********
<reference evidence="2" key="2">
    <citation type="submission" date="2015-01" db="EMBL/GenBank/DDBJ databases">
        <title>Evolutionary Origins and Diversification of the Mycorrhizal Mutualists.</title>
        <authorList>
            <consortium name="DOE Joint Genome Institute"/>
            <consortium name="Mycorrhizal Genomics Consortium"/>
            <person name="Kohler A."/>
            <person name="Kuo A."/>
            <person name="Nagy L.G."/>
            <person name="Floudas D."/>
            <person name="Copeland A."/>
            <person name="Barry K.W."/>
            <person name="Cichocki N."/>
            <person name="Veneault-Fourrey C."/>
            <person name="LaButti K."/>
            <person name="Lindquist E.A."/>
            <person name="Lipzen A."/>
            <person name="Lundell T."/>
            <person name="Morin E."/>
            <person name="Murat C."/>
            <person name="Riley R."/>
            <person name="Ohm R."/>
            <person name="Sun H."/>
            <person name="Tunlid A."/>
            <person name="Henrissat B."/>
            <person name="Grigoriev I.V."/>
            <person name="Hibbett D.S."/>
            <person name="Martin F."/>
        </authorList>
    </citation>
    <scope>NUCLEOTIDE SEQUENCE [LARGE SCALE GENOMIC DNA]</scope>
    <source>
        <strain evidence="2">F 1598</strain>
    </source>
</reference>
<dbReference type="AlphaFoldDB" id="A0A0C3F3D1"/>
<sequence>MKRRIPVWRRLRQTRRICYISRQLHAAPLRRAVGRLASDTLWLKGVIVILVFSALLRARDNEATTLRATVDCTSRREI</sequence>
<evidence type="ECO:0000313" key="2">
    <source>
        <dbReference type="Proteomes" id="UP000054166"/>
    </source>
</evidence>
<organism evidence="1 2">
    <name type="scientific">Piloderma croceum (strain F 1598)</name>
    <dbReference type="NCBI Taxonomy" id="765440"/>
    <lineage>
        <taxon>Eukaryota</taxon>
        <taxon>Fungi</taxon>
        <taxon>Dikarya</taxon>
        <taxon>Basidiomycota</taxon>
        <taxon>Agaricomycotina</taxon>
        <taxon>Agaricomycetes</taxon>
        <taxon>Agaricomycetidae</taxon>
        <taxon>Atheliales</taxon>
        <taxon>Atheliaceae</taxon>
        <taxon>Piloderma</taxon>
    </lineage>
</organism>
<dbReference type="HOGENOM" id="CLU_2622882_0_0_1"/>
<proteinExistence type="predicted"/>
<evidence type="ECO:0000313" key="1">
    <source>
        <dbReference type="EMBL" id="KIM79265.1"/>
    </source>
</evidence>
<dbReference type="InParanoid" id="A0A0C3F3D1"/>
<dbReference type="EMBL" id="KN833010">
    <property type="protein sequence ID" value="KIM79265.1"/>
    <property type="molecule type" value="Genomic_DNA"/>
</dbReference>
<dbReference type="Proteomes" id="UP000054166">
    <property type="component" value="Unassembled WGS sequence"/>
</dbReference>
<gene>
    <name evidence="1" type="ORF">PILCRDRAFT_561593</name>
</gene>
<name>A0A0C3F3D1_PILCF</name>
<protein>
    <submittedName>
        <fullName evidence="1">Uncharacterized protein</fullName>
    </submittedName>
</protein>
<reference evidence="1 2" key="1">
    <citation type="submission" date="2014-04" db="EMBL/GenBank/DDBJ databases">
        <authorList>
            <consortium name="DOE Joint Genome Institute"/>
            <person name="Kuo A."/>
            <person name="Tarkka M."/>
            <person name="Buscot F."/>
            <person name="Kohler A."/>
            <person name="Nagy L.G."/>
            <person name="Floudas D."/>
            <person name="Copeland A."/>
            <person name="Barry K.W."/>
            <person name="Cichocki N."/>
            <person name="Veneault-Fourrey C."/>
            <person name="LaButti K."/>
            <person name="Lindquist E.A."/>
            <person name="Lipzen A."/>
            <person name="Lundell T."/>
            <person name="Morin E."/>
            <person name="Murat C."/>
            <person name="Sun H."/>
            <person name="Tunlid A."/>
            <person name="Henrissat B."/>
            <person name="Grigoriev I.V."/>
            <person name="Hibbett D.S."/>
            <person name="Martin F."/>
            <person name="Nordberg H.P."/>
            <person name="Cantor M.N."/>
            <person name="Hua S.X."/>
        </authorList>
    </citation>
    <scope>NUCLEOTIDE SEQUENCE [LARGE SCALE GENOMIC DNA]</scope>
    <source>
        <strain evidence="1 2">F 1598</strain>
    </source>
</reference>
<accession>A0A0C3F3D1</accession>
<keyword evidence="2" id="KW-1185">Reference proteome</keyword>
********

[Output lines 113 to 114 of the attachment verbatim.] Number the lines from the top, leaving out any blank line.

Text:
    </citation>
    <scope>NUCLEOTIDE SEQUENCE [LARGE SCALE GENOMIC DNA]</scope>